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U.S. Drought Monitor Update for July 2, 2019

Photo of desert cacti and road
Courtesy of Pixabay.com

According to the July 2, 2019, U.S. Drought Monitor, moderate to extreme drought covers 3.3% of the United States and Puerto Rico, the same as last week. For the seventh week in a row, the worst drought categories (extreme to exceptional drought) remained at 0.1%.  

A strong high-pressure ridge built up over the southern and central parts of the continental United States, with a trough dominating the West Coast and another ridge upstream over Alaska. Pacific fronts moved into the trough over the West, but they stalled out over the central Plains to Great Lakes as they rode over the top of the ridge. The continental U.S. ridge pumped Gulf of Mexico moisture northward where it produced above-normal precipitation in the northern Plains to Upper Midwest when it encountered the stationary fronts. 

Above-normal precipitation also fell in the southern Plains along the Gulf Coast, and in parts of the Pacific Northwest and northern New England. The week was cooler than normal beneath the trough across much of the West, and in the southern Plains to Lower Mississippi Valley beneath clouds and rain. Otherwise, it was warmer and drier than normal beneath the ridge over the continental United States and the ridge over Alaska. Drought and abnormal dryness contracted in parts of the northern Plains and South where it rained, but expanded in dry areas in the Pacific Northwest and other parts of the Plains and Southeast.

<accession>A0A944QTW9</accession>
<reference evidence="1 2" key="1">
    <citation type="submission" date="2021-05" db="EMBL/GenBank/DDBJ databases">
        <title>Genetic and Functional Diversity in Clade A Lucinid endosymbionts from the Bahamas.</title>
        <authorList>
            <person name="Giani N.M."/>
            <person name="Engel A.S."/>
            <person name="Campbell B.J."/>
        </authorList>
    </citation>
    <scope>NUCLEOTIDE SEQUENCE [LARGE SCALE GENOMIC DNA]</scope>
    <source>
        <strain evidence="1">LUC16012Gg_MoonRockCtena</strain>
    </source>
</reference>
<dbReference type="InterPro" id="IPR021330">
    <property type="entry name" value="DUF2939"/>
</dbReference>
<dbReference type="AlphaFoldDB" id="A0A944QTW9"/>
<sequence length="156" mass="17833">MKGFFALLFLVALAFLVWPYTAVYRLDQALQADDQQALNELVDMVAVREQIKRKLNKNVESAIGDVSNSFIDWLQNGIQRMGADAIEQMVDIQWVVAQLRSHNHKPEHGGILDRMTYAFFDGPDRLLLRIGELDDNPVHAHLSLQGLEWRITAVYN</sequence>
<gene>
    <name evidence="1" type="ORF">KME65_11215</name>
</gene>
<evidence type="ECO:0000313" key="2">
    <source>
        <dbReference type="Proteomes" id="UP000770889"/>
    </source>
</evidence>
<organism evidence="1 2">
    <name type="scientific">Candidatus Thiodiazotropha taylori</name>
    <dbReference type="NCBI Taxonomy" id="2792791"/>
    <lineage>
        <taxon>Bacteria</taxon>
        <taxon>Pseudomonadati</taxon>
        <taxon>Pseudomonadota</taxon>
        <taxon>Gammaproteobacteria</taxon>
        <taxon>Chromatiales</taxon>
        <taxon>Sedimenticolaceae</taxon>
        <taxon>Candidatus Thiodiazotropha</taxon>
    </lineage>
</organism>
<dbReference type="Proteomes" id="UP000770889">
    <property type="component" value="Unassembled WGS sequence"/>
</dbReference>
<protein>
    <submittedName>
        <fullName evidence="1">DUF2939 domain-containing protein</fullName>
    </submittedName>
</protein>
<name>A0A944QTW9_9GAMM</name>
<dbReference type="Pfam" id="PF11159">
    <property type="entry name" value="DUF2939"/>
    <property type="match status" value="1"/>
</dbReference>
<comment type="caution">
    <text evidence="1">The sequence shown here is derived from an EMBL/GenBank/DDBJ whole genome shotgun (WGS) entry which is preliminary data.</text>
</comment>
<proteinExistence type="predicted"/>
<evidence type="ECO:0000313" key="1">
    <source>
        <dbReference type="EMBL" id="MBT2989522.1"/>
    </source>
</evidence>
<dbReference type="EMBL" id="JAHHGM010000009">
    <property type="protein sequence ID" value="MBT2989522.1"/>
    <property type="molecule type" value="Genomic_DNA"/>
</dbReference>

Abnormal dryness and drought are currently affecting over 28 million people across the United States and Puerto Rico—about 9.1% of the population.

Map of U.S. drought conditions for July 2, 2019

The full U.S. Drought Monitor weekly update is available from Drought.gov.

In addition to Drought.gov, you can find further information on the current drought as well as on this week’s Drought Monitor update at the National Drought Mitigation Center. See their recent news releases.

The most recent U.S. Drought Outlook is available from NOAA’s Climate Prediction Center and the U.S. Department of Agriculture provides information about the drought’s influence on crops and livestock.

For additional drought information, follow #DroughtMonitor on Facebook and Twitter.

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